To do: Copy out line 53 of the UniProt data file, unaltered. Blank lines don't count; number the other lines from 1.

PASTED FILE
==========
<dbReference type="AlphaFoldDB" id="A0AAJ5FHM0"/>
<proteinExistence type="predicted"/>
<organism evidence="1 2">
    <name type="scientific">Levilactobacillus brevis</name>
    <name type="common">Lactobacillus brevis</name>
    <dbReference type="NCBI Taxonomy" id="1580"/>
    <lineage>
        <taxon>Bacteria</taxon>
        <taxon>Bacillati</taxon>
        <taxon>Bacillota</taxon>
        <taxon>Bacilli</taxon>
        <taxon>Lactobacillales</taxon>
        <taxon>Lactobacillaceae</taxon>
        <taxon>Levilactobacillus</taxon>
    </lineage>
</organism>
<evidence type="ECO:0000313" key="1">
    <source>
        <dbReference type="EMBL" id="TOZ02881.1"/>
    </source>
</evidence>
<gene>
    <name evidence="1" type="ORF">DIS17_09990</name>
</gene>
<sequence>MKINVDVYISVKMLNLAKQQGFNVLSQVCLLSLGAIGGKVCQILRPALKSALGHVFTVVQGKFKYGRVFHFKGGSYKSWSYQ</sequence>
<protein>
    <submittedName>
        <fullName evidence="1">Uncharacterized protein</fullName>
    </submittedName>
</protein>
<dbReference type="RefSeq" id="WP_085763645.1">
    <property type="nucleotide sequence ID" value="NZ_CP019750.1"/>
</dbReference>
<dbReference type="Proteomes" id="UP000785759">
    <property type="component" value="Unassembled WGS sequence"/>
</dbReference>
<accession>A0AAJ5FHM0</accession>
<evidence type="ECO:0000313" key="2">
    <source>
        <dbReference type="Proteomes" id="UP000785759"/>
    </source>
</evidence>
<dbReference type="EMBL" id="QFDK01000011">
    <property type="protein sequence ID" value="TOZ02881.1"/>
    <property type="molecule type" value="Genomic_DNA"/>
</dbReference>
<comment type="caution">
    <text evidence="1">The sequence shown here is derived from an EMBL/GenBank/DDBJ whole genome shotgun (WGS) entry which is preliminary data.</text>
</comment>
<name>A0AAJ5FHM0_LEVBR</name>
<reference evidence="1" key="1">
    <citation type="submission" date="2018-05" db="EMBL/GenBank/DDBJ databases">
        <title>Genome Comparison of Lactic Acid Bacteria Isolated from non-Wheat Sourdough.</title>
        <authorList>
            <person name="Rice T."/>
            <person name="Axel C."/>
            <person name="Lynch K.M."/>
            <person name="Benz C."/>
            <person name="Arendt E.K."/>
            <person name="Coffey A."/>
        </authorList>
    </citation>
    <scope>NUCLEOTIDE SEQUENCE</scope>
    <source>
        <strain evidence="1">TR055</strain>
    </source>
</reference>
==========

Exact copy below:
        <title>Genome Comparison of Lactic Acid Bacteria Isolated from non-Wheat Sourdough.</title>